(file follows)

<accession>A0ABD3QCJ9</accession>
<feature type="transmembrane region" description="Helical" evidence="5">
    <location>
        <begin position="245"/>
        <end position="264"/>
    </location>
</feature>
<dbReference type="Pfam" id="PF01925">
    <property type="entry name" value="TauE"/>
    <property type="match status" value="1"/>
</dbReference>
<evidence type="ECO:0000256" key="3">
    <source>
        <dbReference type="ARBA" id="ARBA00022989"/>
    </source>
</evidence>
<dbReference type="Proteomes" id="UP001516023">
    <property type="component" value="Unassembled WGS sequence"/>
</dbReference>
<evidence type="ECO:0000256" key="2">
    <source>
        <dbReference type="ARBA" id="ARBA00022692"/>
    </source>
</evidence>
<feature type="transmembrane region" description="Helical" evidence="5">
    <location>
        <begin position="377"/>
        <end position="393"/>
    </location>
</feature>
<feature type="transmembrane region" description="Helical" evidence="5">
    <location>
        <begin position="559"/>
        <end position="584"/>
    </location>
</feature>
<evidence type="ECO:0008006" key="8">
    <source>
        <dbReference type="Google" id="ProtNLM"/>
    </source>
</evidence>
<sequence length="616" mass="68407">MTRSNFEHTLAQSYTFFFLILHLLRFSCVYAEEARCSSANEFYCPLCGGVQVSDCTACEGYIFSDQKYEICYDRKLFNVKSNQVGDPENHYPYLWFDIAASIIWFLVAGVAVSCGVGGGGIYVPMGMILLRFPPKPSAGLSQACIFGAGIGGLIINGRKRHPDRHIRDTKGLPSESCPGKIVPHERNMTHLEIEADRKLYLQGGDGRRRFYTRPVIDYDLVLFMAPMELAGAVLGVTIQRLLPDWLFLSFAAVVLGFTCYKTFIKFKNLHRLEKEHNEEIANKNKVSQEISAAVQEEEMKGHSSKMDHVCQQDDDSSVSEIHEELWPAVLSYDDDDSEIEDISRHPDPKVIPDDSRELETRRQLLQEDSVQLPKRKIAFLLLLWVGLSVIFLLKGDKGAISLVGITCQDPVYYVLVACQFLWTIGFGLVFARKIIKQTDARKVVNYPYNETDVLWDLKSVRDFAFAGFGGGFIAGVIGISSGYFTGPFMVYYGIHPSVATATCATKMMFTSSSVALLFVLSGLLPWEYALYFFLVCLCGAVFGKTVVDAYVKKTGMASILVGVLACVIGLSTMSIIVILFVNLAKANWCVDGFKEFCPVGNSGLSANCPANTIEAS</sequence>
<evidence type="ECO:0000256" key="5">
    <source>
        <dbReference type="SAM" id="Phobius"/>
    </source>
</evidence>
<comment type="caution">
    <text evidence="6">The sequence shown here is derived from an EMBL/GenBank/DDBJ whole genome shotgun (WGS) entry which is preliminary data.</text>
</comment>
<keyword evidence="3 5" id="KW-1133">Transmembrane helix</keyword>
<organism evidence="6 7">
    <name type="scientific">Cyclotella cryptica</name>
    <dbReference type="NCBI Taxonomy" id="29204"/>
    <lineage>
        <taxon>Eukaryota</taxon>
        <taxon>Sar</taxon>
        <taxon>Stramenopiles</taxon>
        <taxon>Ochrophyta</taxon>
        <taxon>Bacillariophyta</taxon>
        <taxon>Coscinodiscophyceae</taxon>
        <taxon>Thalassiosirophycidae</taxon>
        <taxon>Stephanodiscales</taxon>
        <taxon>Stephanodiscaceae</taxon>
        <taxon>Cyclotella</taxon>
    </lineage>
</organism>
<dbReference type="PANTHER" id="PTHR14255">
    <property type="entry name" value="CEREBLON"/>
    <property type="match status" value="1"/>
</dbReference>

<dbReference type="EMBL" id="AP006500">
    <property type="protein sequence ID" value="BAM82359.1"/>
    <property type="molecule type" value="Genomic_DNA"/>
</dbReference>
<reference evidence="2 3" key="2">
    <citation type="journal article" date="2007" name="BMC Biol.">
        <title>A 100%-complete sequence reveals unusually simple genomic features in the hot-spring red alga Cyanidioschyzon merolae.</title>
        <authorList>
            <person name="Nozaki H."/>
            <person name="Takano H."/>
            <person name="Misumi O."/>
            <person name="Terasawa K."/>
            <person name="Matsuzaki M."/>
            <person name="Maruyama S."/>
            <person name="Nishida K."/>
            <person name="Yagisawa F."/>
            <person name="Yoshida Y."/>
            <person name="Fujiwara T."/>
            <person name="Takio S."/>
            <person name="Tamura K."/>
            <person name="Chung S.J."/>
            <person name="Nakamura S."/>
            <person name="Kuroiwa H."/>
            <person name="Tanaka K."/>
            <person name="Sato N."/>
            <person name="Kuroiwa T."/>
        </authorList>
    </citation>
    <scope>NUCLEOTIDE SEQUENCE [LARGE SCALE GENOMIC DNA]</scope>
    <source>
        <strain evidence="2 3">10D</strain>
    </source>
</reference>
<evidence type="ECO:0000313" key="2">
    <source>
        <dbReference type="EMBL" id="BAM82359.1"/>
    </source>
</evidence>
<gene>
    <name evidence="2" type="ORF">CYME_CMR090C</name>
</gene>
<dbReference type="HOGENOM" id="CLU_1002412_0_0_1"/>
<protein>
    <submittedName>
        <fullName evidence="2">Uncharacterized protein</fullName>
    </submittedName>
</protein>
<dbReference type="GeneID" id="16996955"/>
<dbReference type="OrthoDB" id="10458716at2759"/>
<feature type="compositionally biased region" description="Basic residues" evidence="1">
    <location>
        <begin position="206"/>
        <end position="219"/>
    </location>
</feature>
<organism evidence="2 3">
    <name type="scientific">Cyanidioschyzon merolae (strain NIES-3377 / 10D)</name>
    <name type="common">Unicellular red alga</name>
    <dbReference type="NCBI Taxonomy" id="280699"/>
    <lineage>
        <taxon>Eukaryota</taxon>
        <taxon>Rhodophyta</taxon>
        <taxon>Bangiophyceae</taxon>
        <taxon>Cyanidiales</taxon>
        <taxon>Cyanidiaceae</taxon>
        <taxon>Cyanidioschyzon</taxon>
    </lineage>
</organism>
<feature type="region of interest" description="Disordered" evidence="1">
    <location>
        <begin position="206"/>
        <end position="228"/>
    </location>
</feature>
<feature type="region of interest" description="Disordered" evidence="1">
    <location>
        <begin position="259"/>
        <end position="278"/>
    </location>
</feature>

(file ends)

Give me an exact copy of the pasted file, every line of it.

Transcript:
<accession>A0ABD3QCJ9</accession>
<feature type="transmembrane region" description="Helical" evidence="5">
    <location>
        <begin position="245"/>
        <end position="264"/>
    </location>
</feature>
<dbReference type="Pfam" id="PF01925">
    <property type="entry name" value="TauE"/>
    <property type="match status" value="1"/>
</dbReference>
<evidence type="ECO:0000256" key="3">
    <source>
        <dbReference type="ARBA" id="ARBA00022989"/>
    </source>
</evidence>
<dbReference type="Proteomes" id="UP001516023">
    <property type="component" value="Unassembled WGS sequence"/>
</dbReference>
<evidence type="ECO:0000256" key="2">
    <source>
        <dbReference type="ARBA" id="ARBA00022692"/>
    </source>
</evidence>
<feature type="transmembrane region" description="Helical" evidence="5">
    <location>
        <begin position="377"/>
        <end position="393"/>
    </location>
</feature>
<feature type="transmembrane region" description="Helical" evidence="5">
    <location>
        <begin position="559"/>
        <end position="584"/>
    </location>
</feature>
<evidence type="ECO:0008006" key="8">
    <source>
        <dbReference type="Google" id="ProtNLM"/>
    </source>
</evidence>
<sequence length="616" mass="68407">MTRSNFEHTLAQSYTFFFLILHLLRFSCVYAEEARCSSANEFYCPLCGGVQVSDCTACEGYIFSDQKYEICYDRKLFNVKSNQVGDPENHYPYLWFDIAASIIWFLVAGVAVSCGVGGGGIYVPMGMILLRFPPKPSAGLSQACIFGAGIGGLIINGRKRHPDRHIRDTKGLPSESCPGKIVPHERNMTHLEIEADRKLYLQGGDGRRRFYTRPVIDYDLVLFMAPMELAGAVLGVTIQRLLPDWLFLSFAAVVLGFTCYKTFIKFKNLHRLEKEHNEEIANKNKVSQEISAAVQEEEMKGHSSKMDHVCQQDDDSSVSEIHEELWPAVLSYDDDDSEIEDISRHPDPKVIPDDSRELETRRQLLQEDSVQLPKRKIAFLLLLWVGLSVIFLLKGDKGAISLVGITCQDPVYYVLVACQFLWTIGFGLVFARKIIKQTDARKVVNYPYNETDVLWDLKSVRDFAFAGFGGGFIAGVIGISSGYFTGPFMVYYGIHPSVATATCATKMMFTSSSVALLFVLSGLLPWEYALYFFLVCLCGAVFGKTVVDAYVKKTGMASILVGVLACVIGLSTMSIIVILFVNLAKANWCVDGFKEFCPVGNSGLSANCPANTIEAS</sequence>
<evidence type="ECO:0000256" key="5">
    <source>
        <dbReference type="SAM" id="Phobius"/>
    </source>
</evidence>
<comment type="caution">
    <text evidence="6">The sequence shown here is derived from an EMBL/GenBank/DDBJ whole genome shotgun (WGS) entry which is preliminary data.</text>
</comment>
<keyword evidence="3 5" id="KW-1133">Transmembrane helix</keyword>
<organism evidence="6 7">
    <name type="scientific">Cyclotella cryptica</name>
    <dbReference type="NCBI Taxonomy" id="29204"/>
    <lineage>
        <taxon>Eukaryota</taxon>
        <taxon>Sar</taxon>
        <taxon>Stramenopiles</taxon>
        <taxon>Ochrophyta</taxon>
        <taxon>Bacillariophyta</taxon>
        <taxon>Coscinodiscophyceae</taxon>
        <taxon>Thalassiosirophycidae</taxon>
        <taxon>Stephanodiscales</taxon>
        <taxon>Stephanodiscaceae</taxon>
        <taxon>Cyclotella</taxon>
    </lineage>
</organism>
<dbReference type="PANTHER" id="PTHR14255">
    <property type="entry name" value="CEREBLON"/>
    <property type="match status" value="1"/>
</dbReference>

<dbReference type="EMBL" id="AP006500">
    <property type="protein sequence ID" value="BAM82359.1"/>
    <property type="molecule type" value="Genomic_DNA"/>
</dbReference>
<reference evidence="2 3" key="2">
    <citation type="journal article" date="2007" name="BMC Biol.">
        <title>A 100%-complete sequence reveals unusually simple genomic features in the hot-spring red alga Cyanidioschyzon merolae.</title>
        <authorList>
            <person name="Nozaki H."/>
            <person name="Takano H."/>
            <person name="Misumi O."/>
            <person name="Terasawa K."/>
            <person name="Matsuzaki M."/>
            <person name="Maruyama S."/>
            <person name="Nishida K."/>
            <person name="Yagisawa F."/>
            <person name="Yoshida Y."/>
            <person name="Fujiwara T."/>
            <person name="Takio S."/>
            <person name="Tamura K."/>
            <person name="Chung S.J."/>
            <person name="Nakamura S."/>
            <person name="Kuroiwa H."/>
            <person name="Tanaka K."/>
            <person name="Sato N."/>
            <person name="Kuroiwa T."/>
        </authorList>
    </citation>
    <scope>NUCLEOTIDE SEQUENCE [LARGE SCALE GENOMIC DNA]</scope>
    <source>
        <strain evidence="2 3">10D</strain>
    </source>
</reference>
<evidence type="ECO:0000313" key="2">
    <source>
        <dbReference type="EMBL" id="BAM82359.1"/>
    </source>
</evidence>
<gene>
    <name evidence="2" type="ORF">CYME_CMR090C</name>
</gene>
<dbReference type="HOGENOM" id="CLU_1002412_0_0_1"/>
<protein>
    <submittedName>
        <fullName evidence="2">Uncharacterized protein</fullName>
    </submittedName>
</protein>
<dbReference type="GeneID" id="16996955"/>
<dbReference type="OrthoDB" id="10458716at2759"/>
<feature type="compositionally biased region" description="Basic residues" evidence="1">
    <location>
        <begin position="206"/>
        <end position="219"/>
    </location>
</feature>
<organism evidence="2 3">
    <name type="scientific">Cyanidioschyzon merolae (strain NIES-3377 / 10D)</name>
    <name type="common">Unicellular red alga</name>
    <dbReference type="NCBI Taxonomy" id="280699"/>
    <lineage>
        <taxon>Eukaryota</taxon>
        <taxon>Rhodophyta</taxon>
        <taxon>Bangiophyceae</taxon>
        <taxon>Cyanidiales</taxon>
        <taxon>Cyanidiaceae</taxon>
        <taxon>Cyanidioschyzon</taxon>
    </lineage>
</organism>
<feature type="region of interest" description="Disordered" evidence="1">
    <location>
        <begin position="206"/>
        <end position="228"/>
    </location>
</feature>
<feature type="region of interest" description="Disordered" evidence="1">
    <location>
        <begin position="259"/>
        <end position="278"/>
    </location>
</feature>